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New Hampshire

By Michael Lee - posted Wednesday, 9 February 2000

A week is a long time in politics is a hackneyed line, but for GOP front runner George W Bush it probably has new meaning after the New Hampshire primaries. Only a week ago Bush had won the Iowa Caucuses and was expecting a win, albeit a tough one, in New Hampshire. His campaign had raised over $US69 million and had the backing of nearly every GOP elected official from the past and present. He had a towering lead over his opponents in the national polls and an aura of inevitability about him.

Enter Senator John McCain and the New Hampshire Primary. The result was an absolute disaster for Bush who was thrashed by McCain by a whopping 18 percent margin. Even worse for Bush, who labelled himself as the Conservative candidate, were the exit polls which showed he was unable to capture more of the conservative vote than McCain. Asked what happened to Bush in New Hampshire, the McCain camp summed it up in one word - "Iceberg".

Bush for his part accepted the loss by saying it was just a bump on the road to the White House and that he expected things would be different from here on in.


Unfortunately for Bush it wasn’t to be. First came news that the Bush workers had forged people’s signatures to get Bush on the ballot in the 16th Congressional district in New York. Not exactly good news when the Bush camp had been trying to get both McCain and Steve Forbes struck off the ballot claiming technical irregularities in their petitions. By the end of the week the GOP establishment in New York, which has been favouring Bush, made the political decision to withdraw their challenges and allowed McCain and Forbes to be placed on the ballot across the State.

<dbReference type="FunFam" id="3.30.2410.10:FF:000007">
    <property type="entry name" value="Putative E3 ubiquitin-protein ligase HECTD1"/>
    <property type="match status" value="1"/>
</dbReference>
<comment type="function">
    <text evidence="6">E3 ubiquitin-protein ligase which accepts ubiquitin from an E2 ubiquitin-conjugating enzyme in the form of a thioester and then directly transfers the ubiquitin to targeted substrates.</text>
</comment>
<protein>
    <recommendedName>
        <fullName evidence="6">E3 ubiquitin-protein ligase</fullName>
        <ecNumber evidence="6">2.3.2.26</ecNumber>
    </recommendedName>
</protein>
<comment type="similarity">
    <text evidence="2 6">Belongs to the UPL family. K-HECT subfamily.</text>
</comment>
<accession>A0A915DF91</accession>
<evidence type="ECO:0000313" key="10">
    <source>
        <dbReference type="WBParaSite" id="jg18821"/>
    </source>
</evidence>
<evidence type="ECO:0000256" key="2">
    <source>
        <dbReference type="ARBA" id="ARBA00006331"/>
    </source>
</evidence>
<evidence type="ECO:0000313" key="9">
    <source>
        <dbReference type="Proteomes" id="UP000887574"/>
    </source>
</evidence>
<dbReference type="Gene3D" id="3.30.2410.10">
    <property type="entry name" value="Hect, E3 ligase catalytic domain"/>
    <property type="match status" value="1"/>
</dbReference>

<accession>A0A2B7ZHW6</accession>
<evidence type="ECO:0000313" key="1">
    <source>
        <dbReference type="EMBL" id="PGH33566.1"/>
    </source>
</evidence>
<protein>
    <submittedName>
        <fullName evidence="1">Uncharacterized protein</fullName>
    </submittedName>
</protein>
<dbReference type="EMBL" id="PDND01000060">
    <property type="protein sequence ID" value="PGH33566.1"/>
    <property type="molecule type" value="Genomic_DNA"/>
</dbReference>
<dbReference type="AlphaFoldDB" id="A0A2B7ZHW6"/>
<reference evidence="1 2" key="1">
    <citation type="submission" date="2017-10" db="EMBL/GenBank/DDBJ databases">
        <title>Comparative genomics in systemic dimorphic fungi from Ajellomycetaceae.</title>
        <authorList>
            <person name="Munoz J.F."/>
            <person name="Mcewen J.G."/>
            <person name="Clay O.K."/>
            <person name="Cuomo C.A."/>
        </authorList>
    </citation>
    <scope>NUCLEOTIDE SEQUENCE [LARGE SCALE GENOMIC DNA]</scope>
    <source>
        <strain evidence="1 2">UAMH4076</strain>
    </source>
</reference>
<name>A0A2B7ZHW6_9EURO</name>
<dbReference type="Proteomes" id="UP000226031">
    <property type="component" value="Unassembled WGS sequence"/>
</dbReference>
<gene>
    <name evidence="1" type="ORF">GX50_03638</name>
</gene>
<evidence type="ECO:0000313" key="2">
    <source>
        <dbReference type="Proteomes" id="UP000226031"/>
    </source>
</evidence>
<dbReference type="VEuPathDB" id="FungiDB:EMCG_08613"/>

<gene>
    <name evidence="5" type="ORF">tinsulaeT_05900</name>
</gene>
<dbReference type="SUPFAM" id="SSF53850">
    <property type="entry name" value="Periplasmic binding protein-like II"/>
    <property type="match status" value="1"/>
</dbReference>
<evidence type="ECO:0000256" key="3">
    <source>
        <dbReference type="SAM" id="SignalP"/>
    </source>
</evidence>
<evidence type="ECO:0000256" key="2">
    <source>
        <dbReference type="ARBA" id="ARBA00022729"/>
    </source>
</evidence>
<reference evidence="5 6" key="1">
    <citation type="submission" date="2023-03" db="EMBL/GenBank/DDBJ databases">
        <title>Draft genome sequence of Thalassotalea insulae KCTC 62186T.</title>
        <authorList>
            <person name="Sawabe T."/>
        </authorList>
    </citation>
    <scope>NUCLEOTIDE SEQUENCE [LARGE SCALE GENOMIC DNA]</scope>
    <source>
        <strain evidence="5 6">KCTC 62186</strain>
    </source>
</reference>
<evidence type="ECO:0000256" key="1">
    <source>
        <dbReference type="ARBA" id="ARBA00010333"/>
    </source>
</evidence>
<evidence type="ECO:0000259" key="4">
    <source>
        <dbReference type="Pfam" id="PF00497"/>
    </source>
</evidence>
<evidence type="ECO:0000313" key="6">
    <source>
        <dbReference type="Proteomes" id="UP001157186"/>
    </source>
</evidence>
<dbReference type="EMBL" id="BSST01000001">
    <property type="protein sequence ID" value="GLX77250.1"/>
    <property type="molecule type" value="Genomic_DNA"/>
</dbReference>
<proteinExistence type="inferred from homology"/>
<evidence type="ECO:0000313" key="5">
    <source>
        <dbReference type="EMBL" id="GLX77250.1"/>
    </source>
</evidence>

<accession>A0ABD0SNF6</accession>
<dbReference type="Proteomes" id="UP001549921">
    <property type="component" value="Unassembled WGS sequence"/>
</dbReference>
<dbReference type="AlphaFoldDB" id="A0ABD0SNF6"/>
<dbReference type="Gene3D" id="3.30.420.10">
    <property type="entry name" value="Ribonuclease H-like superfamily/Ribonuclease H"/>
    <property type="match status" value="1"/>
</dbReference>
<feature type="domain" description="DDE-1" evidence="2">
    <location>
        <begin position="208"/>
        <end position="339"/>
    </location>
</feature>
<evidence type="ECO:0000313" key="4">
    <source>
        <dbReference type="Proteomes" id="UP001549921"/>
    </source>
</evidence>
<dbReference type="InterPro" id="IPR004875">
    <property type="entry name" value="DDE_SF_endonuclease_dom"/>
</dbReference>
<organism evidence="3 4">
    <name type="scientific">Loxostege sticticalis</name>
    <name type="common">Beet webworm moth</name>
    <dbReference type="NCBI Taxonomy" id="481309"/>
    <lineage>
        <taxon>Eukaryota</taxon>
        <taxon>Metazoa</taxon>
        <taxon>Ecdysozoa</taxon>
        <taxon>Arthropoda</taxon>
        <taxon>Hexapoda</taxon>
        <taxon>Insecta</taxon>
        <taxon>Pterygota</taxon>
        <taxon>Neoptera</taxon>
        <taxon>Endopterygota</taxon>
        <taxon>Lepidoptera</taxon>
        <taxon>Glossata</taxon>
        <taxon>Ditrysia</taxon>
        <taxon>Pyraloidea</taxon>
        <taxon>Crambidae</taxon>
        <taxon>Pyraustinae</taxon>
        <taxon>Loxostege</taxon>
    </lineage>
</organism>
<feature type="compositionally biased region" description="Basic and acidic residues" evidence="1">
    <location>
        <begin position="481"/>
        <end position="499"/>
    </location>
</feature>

Second came the first series of polls in South Carolina since the New Hampshire primary results were released which showed McCain had surged to the lead or at worst was equal with Bush. Hardly great news when previous polls had showed Bush with a lead of over 20 points. Just as worrying were poll data coming from California which showed Bush wouldn’t beat Gore but McCain would. And just when Bush thought things couldn’t get any worse one of his supporters, launched a frontal assault on McCain and his commitment to veterans in an attempt to discredit him amongst the large voting population of veterans in South Carolina. Indeed the campaign for the votes of the veteran community will be a tough fight. But one has to wonder just how smart a move it was when one considers that McCain is a veteran himself having spent five and a half years as a POW in the "Hanoi Hilton".

And whilst Bush lurched from one problem to another the McCain camp was moving from strength to strength having raised a record amount of money from online contributions.

American campaigns more so than other campaigns rely heavily upon momentum. Take too many hits and things quickly go down hill. So it’s understandable that by the end of the week Bush was looking battered and weary. Indeed the "inevitability" tag was starting to look like "quite possibly".

Expect a big week ahead on the GOP side with plenty of negative attacks from the Bush camp.

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About the Author

Michael Lee is a Brisbane based consultant who assesses economic loss in litigation matters. His interests include human rights, American political history, and Native Title.

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